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Thursday, Sep 29, 2022

Excel Doesn’t Let Buying Opportunities Slip Under Its Radar

Excel Trust Inc.’s growth strategy for 2013 includes standing by the acquisition priorities that helped it significantly expand its business base since becoming a public company in April 2010.

Company President Spencer Plumb said the San Diego-based real estate investment trust made approximately $440 million in acquisitions during 2012, its largest single-year tally since going public, and has set a goal of at least $200 million for 2013.

The company is focused primarily on high-performing, grocery-anchored strip shopping centers, and many of its acquisitions have been in places well off the beaten path among retail investors. Its most recent center buy was in Tracy, in California’s Central Valley, and its portfolio spans places like Missoula in Montana, and the South Carolina city of Simpsonville.

“Simpsonville is not the kind of place where a lot of REITs would be looking for investments,” Plumb said. “But there is a BMW plant in that market that is doing very well, and the household incomes there are very good.”

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“We believe there are a lot of attractive properties still available out there,” he said.

Off-Market Transactions

The company generally seeks out off-market transactions, involving properties not formally listed for sale, vetting opportunities with the help of its property managers and acquisition representatives stationed throughout the U.S. Led by founder and Chairman Gary Sabin, Excel Trust describes its prime target markets as the “smile states” — regions that if linked together on a map would form a smile outline, taking in the West Coast, Southwest, Southeast and East Coast.

Plumb said Excel has found retail properties across the nation that now have an average household income of $98,000 within a three-mile radius, up from the low $80,000 range three years ago. The company’s property portfolio since early 2010 has grown from a value of $50 million to its current $1.1 billion, and its market capitalization has grown similarly, to its current level of just under $650 million.

Its reported 2012 revenue of $87.1 million places it at No. 43 on San Diego Business Journal’s list of the largest locally based public companies.

According to a recent report on the strip-center retail sector by the equity research firm Green Street Advisors Inc. in Newport Beach, which does not track Excel Trust specifically, the pace of the U.S. economic recovery continues to be slow, but strong enough to drive demand for existing strip-center properties.

This trend is spurred in part by relatively sparse construction of new retail centers in most major U.S. markets. Many national retailers continue to expand their store counts, which is helping strip centers fill spaces and causing rents to rise nationally.

Green Street analysts noted that buyers have recently begun investing more in nongateway assets, and demand may push prices higher for Class B locations that traditionally get less attention from investors. However, the mom-and-pop businesses that occupy many of those centers are still struggling in the current economy.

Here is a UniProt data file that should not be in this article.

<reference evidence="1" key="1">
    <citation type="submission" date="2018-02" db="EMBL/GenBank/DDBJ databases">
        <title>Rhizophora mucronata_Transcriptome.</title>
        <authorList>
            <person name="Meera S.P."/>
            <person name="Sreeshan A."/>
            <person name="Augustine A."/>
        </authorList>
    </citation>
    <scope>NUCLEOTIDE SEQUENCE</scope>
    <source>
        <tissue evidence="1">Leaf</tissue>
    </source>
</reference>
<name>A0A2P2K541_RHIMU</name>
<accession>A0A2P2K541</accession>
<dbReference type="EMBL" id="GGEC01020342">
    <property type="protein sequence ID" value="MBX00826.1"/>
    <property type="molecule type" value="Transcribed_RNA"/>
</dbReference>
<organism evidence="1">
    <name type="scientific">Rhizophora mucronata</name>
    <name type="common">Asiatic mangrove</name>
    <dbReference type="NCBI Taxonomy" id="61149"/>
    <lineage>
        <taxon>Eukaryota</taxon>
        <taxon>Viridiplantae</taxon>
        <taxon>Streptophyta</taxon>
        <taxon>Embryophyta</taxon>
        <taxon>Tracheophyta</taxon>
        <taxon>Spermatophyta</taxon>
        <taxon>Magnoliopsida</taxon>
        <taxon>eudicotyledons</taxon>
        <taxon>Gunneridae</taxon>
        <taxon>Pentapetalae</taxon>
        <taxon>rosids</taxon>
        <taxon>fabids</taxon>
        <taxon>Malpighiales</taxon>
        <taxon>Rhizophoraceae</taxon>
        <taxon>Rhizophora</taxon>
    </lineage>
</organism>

A Positive Sign for Demand

“Home prices are finally showing signs of life, an early positive sign for strip center demand,” Green Street said. “But the recovery is years from providing home-equity capital to wannabe small business owners.”

Plumb said the gradual recovery in the U.S. homebuilding market is helping Excel find retail projects that were owned by private developers but stalled during the housing downturn. Some of those projects, he said, can be revived by well-capitalized investors in places where housing is rebounding, including some hard-hit markets in Northern California, Nevada, Arizona and Texas.

Excel Trust completed a $117 million stock offering in November, and is weighing its options in the debt and equity markets to fund future acquisitions. Plumb said the company continues to keep its debt to a minimum — the portfolio was approximately 36 percent leveraged at the end of 2012 — and is applying to rating agencies to have its debt rated investment quality, which would give it greater access to bond markets for further investments.

In San Diego County, Excel Trust is working with Chicago-based GEM Realty Capital Inc. to redevelop La Costa Towne Center in Carlsbad, which Excel purchased in early 2012 for approximately $23.5 million. Plans are in the works to add a multifamily element that would turn the retail center into more of a mixed-use property, a concept that Excel is considering for some of its other U.S. holdings.

“Our main focus is still going to be on grocery-anchored centers, and we will be involved in those mixed-use projects primarily in cases where the main component is still retail,” Plumb said.


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